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Theatrical release poster
Directed byDominic Sena
Produced bySteve Golin
Aristides McGarry
Sigurjón Sighvatsson
Screenplay byTim Metcalfe
Story byStephen Levy
Tim Metcalfe
Music byCarter Burwell
CinematographyBojan Bazelli
Edited byMartin Hunter
Distributed byGramercy Pictures
Release date
  • September 3, 1993 (1993-09-03) (United States)
  • September 8, 1993 (1993-09-08) (France)
  • November 25, 1993 (1993-11-25) (Germany)
Running time
117 minutes
118 minutes (Unrated cut)
CountryUnited States
Budget$8.5 million[1]
Box office$2,395,231

Kalifornia is a 1993 American road thriller film directed by Dominic Sena and starring Brad Pitt, Juliette Lewis, David Duchovny, and Michelle Forbes. The film focuses on a graduate student (Duchovny) and his photographer girlfriend (Forbes) traveling cross-country to research serial killings, who unwittingly carpool with a serial killer (Pitt) and his childlike girlfriend (Lewis).

The film was released in September 1993 in the United States, and received mixed to positive reviews from critics.[2][3]


Brian Kessler (David Duchovny), a graduate student in psychology, is also a journalist whose article about serial killers has gotten him an offer for a book deal from a publisher. After the advance payment is spent, Brian realizes that he needs to start working on finishing his book. His girlfriend Carrie Laughlin (Michelle Forbes), a photographer, persuades him to move to California, and they decide to take a road trip from Louisville, Kentucky to California and visit infamous murder sites along the way. Short on funds, Brian posts a ride-share ad.

Meanwhile, psychopathic parolee Early Grayce (Brad Pitt) has just lost his job. His parole officer (Judson Vaughn) learns of this and comes to the trailer park where Early lives with his young girlfriend Adele Corners (Juliette Lewis). Early refuses the officer's offer of a job as a janitor at Brian's college, saying he wants to leave the state, but the officer pressures him into keeping his appointment for the job interview. However, when Early is on his way out, he is confronted by his landlord over non-payment of rent. Early becomes violent and spins out in his car, chasing the man all over the park.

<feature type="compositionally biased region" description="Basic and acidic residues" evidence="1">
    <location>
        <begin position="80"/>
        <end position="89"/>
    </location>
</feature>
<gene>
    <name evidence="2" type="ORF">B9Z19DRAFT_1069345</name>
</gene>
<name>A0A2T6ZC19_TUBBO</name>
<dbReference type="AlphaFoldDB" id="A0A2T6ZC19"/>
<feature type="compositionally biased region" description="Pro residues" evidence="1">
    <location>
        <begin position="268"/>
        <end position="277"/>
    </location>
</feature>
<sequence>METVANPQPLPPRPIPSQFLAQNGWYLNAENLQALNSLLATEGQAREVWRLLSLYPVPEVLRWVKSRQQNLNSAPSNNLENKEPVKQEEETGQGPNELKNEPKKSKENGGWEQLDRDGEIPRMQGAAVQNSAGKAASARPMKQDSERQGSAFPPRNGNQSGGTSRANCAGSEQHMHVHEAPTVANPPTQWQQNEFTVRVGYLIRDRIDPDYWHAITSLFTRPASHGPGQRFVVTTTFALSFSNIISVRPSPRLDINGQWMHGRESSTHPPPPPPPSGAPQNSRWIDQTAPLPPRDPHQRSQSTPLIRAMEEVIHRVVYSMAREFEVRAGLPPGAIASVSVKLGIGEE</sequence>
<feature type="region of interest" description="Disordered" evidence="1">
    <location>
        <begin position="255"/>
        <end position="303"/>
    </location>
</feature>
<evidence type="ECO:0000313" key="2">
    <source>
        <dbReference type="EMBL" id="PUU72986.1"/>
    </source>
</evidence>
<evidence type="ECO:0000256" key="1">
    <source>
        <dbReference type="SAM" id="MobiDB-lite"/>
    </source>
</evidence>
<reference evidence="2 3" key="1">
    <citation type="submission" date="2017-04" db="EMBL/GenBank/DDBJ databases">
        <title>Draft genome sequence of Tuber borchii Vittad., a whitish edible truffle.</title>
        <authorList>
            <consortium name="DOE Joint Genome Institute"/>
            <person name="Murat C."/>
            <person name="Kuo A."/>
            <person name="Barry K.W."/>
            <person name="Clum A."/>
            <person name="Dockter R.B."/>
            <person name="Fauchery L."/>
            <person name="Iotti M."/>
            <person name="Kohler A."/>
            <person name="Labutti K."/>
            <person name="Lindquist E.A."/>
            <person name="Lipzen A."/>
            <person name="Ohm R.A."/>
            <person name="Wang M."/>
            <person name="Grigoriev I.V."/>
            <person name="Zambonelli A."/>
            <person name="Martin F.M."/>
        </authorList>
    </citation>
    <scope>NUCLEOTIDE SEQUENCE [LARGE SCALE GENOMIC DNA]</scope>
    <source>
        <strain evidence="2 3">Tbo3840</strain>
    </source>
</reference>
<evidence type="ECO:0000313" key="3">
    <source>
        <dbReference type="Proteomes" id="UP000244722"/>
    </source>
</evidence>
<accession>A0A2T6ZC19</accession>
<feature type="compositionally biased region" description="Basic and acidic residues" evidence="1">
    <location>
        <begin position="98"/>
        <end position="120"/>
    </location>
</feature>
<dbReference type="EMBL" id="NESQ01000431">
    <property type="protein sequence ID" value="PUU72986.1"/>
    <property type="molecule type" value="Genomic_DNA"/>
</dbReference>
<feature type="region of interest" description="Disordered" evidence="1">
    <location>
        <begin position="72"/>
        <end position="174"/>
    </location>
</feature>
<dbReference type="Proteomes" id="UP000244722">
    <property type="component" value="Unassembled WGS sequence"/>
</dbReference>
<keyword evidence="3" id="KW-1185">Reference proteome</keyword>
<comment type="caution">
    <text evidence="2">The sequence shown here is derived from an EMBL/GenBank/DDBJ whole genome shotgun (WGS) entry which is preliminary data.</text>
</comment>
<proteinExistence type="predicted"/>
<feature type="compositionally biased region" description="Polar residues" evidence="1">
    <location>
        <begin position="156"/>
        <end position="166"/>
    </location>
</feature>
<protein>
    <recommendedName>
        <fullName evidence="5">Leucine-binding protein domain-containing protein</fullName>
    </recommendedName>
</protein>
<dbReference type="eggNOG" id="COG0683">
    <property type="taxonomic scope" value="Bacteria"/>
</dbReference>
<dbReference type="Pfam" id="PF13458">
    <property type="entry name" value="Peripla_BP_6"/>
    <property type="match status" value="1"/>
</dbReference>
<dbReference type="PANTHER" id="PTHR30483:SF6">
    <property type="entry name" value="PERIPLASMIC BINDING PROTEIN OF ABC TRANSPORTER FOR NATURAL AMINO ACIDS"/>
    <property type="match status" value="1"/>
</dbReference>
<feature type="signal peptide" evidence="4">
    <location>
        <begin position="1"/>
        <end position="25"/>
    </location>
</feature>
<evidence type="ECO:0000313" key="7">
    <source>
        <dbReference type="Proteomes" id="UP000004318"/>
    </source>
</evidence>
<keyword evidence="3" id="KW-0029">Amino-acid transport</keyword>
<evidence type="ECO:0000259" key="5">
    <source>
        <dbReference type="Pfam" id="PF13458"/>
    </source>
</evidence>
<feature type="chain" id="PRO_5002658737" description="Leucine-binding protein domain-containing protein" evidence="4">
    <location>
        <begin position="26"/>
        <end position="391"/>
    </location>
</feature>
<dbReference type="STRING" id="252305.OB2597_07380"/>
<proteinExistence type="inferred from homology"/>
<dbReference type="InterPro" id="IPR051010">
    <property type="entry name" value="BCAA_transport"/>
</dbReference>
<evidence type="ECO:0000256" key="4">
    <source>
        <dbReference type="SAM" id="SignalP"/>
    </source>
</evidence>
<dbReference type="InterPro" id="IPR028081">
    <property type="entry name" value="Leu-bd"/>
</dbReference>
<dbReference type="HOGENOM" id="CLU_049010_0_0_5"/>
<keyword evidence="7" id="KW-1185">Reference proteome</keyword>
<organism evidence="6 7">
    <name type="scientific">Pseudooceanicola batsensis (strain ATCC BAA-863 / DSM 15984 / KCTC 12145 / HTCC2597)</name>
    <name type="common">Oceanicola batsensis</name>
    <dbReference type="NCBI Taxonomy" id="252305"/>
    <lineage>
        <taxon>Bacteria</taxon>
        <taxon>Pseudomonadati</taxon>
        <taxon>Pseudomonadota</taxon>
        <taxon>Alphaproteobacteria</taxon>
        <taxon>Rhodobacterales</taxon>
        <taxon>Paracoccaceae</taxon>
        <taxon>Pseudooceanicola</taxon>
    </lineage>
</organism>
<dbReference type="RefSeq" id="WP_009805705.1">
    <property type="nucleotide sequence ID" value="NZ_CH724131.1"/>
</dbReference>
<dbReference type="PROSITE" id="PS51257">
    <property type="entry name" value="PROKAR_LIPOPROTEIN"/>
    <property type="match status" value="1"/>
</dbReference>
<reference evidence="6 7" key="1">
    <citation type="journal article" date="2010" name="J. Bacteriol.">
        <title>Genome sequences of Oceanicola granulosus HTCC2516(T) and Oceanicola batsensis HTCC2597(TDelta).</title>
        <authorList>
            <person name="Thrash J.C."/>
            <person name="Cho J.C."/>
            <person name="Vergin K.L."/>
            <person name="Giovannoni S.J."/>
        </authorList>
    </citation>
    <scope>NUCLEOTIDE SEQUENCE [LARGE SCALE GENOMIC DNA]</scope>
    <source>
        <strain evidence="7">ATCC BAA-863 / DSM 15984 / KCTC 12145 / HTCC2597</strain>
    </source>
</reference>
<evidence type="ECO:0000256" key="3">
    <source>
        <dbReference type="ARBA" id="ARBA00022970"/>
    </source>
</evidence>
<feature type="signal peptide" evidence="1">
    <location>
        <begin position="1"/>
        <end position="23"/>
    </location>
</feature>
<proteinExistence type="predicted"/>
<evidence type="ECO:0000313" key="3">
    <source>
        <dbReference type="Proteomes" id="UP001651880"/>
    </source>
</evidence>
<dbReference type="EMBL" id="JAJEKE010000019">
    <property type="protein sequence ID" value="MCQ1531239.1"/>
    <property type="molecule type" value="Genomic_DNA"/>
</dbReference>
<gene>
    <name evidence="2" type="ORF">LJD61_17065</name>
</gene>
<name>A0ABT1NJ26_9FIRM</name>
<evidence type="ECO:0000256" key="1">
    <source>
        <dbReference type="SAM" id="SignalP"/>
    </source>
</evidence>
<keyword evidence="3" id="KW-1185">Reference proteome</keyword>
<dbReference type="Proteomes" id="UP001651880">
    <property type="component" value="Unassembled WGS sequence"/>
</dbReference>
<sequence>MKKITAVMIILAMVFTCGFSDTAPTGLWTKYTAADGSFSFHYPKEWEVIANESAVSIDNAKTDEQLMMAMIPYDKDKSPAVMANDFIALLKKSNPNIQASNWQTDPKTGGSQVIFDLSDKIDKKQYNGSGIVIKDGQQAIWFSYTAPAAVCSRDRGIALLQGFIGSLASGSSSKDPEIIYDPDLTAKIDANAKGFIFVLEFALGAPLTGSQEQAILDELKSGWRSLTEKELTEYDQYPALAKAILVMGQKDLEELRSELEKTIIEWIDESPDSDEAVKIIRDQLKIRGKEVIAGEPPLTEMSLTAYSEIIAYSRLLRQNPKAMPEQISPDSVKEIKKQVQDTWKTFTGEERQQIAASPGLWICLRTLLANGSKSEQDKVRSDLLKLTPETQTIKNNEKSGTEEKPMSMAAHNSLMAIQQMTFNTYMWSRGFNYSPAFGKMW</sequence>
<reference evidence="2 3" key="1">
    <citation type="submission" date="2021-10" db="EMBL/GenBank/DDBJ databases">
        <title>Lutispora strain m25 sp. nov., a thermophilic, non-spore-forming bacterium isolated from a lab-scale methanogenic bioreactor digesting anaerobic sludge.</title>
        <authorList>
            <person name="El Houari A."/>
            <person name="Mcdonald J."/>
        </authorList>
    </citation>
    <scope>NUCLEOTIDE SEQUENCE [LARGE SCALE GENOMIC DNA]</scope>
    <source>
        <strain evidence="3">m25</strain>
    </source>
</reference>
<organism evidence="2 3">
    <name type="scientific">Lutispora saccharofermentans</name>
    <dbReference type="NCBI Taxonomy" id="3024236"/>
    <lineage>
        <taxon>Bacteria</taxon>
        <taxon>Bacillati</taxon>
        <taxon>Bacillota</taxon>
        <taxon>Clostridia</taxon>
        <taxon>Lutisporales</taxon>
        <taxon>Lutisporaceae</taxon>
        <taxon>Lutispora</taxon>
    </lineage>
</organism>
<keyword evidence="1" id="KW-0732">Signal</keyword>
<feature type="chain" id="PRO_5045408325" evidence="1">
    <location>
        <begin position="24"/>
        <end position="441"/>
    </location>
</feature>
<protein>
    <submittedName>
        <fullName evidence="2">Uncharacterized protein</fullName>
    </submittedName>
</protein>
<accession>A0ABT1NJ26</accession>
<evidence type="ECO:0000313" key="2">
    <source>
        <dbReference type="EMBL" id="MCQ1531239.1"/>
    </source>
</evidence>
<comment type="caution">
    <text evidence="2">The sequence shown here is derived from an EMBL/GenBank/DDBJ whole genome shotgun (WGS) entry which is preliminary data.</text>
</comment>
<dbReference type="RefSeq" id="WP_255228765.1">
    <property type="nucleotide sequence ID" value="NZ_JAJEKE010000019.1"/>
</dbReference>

Early sees the ride-share ad and calls Brian, who agrees to meet him the following day. Early sends Adele ahead, then murders his landlord before joining her to wait for Brian and Carrie. Carrie's first response to seeing the rough-hewn couple is to suggest Brian keep driving, but reluctantly agrees when Brian asks to give them a chance. On the road, unbeknown to his companions, Early murders a man in a gas station bathroom and steals his money. When they arrive at their first hotel, Early cuts Adele's long hair shorter to try to match Carrie's.

At another hotel, Early invites Brian out to play pool, leaving Adele and Carrie alone together. Adele explains that her mother did not approve of her relationship, because Early had just been released from prison. Adele reveals to Carrie that she is a rape victim and that she views Early as her protector, even though he has beaten her. While Carrie and Adele are drinking beer, Adele also admits to Carrie that Early forbids her to smoke or drink. Meanwhile, at a local bar, Early assaults a man who confronts Brian. Later on in the road-trip, Early introduces Brian to pistol shooting in a remote, unnamed location.